Treble’s Top 100 Singles of the ’90s

Treble staff
Our awesome '90s mixtape

DJ Shadow – “Midnight in a Perfect World” (Mo’ Wax, 1996)

No song on this list is better summed up by its title than “Midnight in a Perfect World.” In DJ Shadow’s sublime sample symphony from debut album Endtroducing, he creates a late night Utopia, a sad and beautiful dream world with hazy organs, the elegant taps of piano keys, and the surreal lure of angelic voices. One can easily get lost in its gently gorgeous layering of varied elements, each one complementing the next like a silk scarf to a finely tailored suit. In its wordless progression, “Midnight” presents a vivid picture of its own, the eerily beautiful blur of city lights from a rain-streaked car window, the onlooker half-drunk on nostalgia and vodka tonics. And yeah, it’s a hip hop song, which made its emergence all the more mind-blowing upon its 1996 release. It sounded nothing like Wu-Tang or Dre, and was clearly more AMP than Yo! MTV Raps, but the scratches and static-ridden, crashing boom-BAP made it perfectly clear that hip-hop had advanced into an entirely new realm. Ironically enough, Endtroducing also featured a 30 second track called “Why Hip-Hop Sucks in’96.” Well, by comparison to this, just about anything sounds underwhelming. – Jeff Terich
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Smashing Pumpkins – “1979/Set The Ray To Jerry” (Virgin, 1995)

Billy Corgan remains a wildly polarizing musician to this day, but I’ve never met anyone who doesn’t like “1979.” It’s one of his only songs that makes you feel something and miss it when it’s gone—I like to play it at twilight when the sky is the correct shade of purple and Corgan’s morphine city and zipper blues acquire a deeper poetic relief. But it’s the b-side to this megahit that serves as the perfect distillation of all that febrile, fraught-eyed Pumpkins mysticism. Corgan may be at his most laughably rancid (“let roar these fears/to the whore of my tears“) but “Set The Ray To Jerry” tips its bassline like a gravestone under creeping clouds of guitar. Jimmy Chamberlin, meanwhile, ties the song to his teeth in doing what he always did, which was create better angles for the other instruments to bounce off of than any drummer before or since. – Anthony Strain
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The Beta Band – “Dry the Rain”/Champion Versions (Regal, 1997)

To make a fairly obvious observation, certain songs will always evoke strong emotions and bring forth memories on individually personal bases for relatively unexplainable reasons – short of the fact that the songs were probably playing during significant life moments. For me, “Dry the Rain” is one of those songs that just always gets me, and I can’t quite explain why. It’s always been there, a musical backdrop for memories that fall into the most important life categories of friendship and love. Conversing, connecting, falling, laughing, learning, growing, etc. – when I hear this song, I basically always remember that I am alive, that I have real feelings and real life experiences that I can forever reflect upon. And besides this faithful reminder of my own existence, it’s just a really great song. And since it’s unavoidable to drop the High Fidelity bomb, I have to say that when Rob Gordon states that he “will now sell five copies of The Three EPs by the Beta Band,” the horn section kicks in, “I will be your light” is sung over and over, and the entire store starts bopping along, I just want to give everyone in Championship Vinyl a great big hug. Because we just all know that it’s a great song, and that’s what brought us together. It’s the simple theme of love and support tied in with the Beta Band’s style of experimental jam-folk that brings a fundamental sense of accessibility to the tune, and when you pair that with the alliance of a certain John Cusack, you’ve got a classic that’s made it far beyond its 1998 Three EPs introduction. – Anna Gazdowicz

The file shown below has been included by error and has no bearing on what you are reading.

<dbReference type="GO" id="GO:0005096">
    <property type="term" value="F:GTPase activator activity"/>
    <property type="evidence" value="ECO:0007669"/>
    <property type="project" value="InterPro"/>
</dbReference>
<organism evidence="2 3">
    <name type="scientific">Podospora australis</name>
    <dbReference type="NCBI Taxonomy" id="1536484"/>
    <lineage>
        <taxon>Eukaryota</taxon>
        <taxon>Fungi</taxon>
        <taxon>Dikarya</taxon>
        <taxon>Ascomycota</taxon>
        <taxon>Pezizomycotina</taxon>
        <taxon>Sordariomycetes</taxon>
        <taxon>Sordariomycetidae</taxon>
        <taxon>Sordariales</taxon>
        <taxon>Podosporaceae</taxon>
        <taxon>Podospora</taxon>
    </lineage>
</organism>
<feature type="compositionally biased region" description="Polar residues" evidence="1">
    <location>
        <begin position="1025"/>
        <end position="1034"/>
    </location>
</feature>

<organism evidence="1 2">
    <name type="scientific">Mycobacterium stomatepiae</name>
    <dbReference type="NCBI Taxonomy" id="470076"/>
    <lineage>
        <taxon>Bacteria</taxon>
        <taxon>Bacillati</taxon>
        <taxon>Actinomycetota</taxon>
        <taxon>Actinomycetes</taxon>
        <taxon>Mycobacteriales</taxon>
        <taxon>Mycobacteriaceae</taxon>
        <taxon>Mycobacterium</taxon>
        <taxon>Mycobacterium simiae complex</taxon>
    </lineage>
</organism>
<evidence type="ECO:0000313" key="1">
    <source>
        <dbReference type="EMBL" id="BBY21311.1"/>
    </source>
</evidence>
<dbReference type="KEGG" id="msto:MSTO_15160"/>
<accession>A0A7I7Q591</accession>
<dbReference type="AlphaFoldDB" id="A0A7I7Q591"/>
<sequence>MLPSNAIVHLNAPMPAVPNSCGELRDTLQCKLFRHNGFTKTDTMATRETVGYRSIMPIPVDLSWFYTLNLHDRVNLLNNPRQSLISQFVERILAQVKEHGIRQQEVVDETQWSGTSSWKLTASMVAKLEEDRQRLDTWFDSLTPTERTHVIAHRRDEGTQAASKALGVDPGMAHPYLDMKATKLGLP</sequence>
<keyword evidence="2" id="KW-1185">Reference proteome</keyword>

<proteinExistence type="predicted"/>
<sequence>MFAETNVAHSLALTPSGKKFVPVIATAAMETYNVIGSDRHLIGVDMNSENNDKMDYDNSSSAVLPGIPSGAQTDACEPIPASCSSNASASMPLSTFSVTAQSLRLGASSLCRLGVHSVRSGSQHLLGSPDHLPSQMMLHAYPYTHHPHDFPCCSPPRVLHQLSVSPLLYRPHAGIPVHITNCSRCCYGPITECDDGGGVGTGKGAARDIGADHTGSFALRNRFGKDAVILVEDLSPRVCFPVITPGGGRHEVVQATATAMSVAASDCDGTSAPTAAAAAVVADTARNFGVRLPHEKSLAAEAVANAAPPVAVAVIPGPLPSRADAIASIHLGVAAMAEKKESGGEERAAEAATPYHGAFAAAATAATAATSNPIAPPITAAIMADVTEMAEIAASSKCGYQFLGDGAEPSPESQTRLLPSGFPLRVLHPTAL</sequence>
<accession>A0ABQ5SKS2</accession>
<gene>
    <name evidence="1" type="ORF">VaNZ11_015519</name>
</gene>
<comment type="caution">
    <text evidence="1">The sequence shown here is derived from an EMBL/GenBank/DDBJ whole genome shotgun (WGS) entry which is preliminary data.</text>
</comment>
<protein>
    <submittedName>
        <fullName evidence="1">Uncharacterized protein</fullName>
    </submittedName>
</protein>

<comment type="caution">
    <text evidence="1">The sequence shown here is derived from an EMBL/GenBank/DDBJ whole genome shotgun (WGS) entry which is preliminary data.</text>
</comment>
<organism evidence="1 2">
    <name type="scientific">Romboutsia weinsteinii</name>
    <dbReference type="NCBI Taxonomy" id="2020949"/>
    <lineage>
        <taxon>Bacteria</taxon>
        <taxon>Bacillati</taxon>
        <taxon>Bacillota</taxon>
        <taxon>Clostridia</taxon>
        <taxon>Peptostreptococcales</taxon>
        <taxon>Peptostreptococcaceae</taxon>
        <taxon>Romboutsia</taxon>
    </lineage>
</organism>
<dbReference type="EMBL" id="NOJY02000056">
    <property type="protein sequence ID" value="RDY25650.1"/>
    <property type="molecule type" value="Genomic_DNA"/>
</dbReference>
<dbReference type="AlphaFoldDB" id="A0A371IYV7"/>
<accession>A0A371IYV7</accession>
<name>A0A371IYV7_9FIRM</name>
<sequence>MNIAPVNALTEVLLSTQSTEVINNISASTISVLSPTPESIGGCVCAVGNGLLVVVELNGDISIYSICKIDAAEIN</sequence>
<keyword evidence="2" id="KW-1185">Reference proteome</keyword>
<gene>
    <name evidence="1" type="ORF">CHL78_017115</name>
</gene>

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Portishead – “Sour Times (Nobody Loves Me)” (Go! Discs, 1994)

“Sour Times” is one of a handful of songs that I remember exactly where I was when I heard it first. I was on Strathmore Avenue, listening to KCRW, finding a parking spot near my apartment building, when a burst of trip-hop meets torch singer escaped from the speakers. I had found my parking spot, but I just couldn’t leave my car. When Beth Gibbons smokily declared, “nobody loves me, it’s true, not like you do,” my first thought was, `you’re damn right, sister.’ I wasn’t scrambling for a pen and paper to write down the name. It was burned in my brain. After all, what kind of name is Portishead? It was unlike anything I’d heard before. Trip-hop hadn’t been as big in America as in the UK, but thanks to this duo, it would soon explode. Tricky, Massive Attack and more were soon to follow, but it was Beth Gibbons’ sultry sixties voice and Geoff Barrow’s slinky tones and use of a Lalo Schifrin sample that would woo me toward the genre. To this day, very little music has kept me in the car, but I’d be hard pressed to leave the car even now when Portishead is on the stereo, especially this hypnotic track. – Terrance Terich
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Sleater-Kinney – “Get Up” (Kill Rock Stars, 1999)

This song could either be about dancing or death, or something else altogether. That’s the funny thing about Sleater-Kinney. Though they frequently delved into feminist issues or political themes, they had a special knack for the abstract, best displayed in this unlikely single from their 1999 album The Hot Rock. Corin Tucker narrates, in spoken word fashion, a curious verse: “when the body starts to let go/ let it all go at once/ not piece by piece/ but like a whole bucket of stars.” It was this song that marked their debut on MTV, and a hell of a track overall—melodic, cryptic, and beautiful, but driven by Janet Weiss’ furious beats, reminding us that these ladies are here, first and foremost, to rock. One listen and I was in love. – Jeff Terich